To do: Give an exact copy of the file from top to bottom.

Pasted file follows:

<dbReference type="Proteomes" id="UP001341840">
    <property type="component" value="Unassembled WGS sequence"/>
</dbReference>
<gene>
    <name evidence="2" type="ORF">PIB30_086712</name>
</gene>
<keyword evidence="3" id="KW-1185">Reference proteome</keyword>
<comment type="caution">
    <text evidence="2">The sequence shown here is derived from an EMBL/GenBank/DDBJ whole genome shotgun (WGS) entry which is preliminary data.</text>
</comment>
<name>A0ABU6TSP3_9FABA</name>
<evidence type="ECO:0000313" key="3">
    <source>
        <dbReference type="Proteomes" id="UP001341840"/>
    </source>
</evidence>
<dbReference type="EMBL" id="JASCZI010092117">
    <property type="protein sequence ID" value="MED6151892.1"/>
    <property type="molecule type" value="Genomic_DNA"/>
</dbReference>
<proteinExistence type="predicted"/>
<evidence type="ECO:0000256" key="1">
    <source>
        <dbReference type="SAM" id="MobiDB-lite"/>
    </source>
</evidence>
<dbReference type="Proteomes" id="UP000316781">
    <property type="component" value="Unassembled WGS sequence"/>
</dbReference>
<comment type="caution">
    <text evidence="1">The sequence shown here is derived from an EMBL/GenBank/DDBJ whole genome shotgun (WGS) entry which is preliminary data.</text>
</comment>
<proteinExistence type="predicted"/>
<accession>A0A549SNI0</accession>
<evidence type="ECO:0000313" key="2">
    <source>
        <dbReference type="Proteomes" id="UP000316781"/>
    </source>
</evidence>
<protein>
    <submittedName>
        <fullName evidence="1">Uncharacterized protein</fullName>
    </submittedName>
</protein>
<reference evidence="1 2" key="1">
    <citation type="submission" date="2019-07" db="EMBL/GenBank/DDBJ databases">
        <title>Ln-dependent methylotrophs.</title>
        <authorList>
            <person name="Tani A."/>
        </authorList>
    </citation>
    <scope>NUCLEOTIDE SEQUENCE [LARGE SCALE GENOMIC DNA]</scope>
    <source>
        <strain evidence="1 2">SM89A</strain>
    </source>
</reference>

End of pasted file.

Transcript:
<dbReference type="Proteomes" id="UP001341840">
    <property type="component" value="Unassembled WGS sequence"/>
</dbReference>
<gene>
    <name evidence="2" type="ORF">PIB30_086712</name>
</gene>
<keyword evidence="3" id="KW-1185">Reference proteome</keyword>
<comment type="caution">
    <text evidence="2">The sequence shown here is derived from an EMBL/GenBank/DDBJ whole genome shotgun (WGS) entry which is preliminary data.</text>
</comment>
<name>A0ABU6TSP3_9FABA</name>
<evidence type="ECO:0000313" key="3">
    <source>
        <dbReference type="Proteomes" id="UP001341840"/>
    </source>
</evidence>
<dbReference type="EMBL" id="JASCZI010092117">
    <property type="protein sequence ID" value="MED6151892.1"/>
    <property type="molecule type" value="Genomic_DNA"/>
</dbReference>
<proteinExistence type="predicted"/>
<evidence type="ECO:0000256" key="1">
    <source>
        <dbReference type="SAM" id="MobiDB-lite"/>
    </source>
</evidence>
<dbReference type="Proteomes" id="UP000316781">
    <property type="component" value="Unassembled WGS sequence"/>
</dbReference>
<comment type="caution">
    <text evidence="1">The sequence shown here is derived from an EMBL/GenBank/DDBJ whole genome shotgun (WGS) entry which is preliminary data.</text>
</comment>
<proteinExistence type="predicted"/>
<accession>A0A549SNI0</accession>
<evidence type="ECO:0000313" key="2">
    <source>
        <dbReference type="Proteomes" id="UP000316781"/>
    </source>
</evidence>
<protein>
    <submittedName>
        <fullName evidence="1">Uncharacterized protein</fullName>
    </submittedName>
</protein>
<reference evidence="1 2" key="1">
    <citation type="submission" date="2019-07" db="EMBL/GenBank/DDBJ databases">
        <title>Ln-dependent methylotrophs.</title>
        <authorList>
            <person name="Tani A."/>
        </authorList>
    </citation>
    <scope>NUCLEOTIDE SEQUENCE [LARGE SCALE GENOMIC DNA]</scope>
    <source>
        <strain evidence="1 2">SM89A</strain>
    </source>
</reference>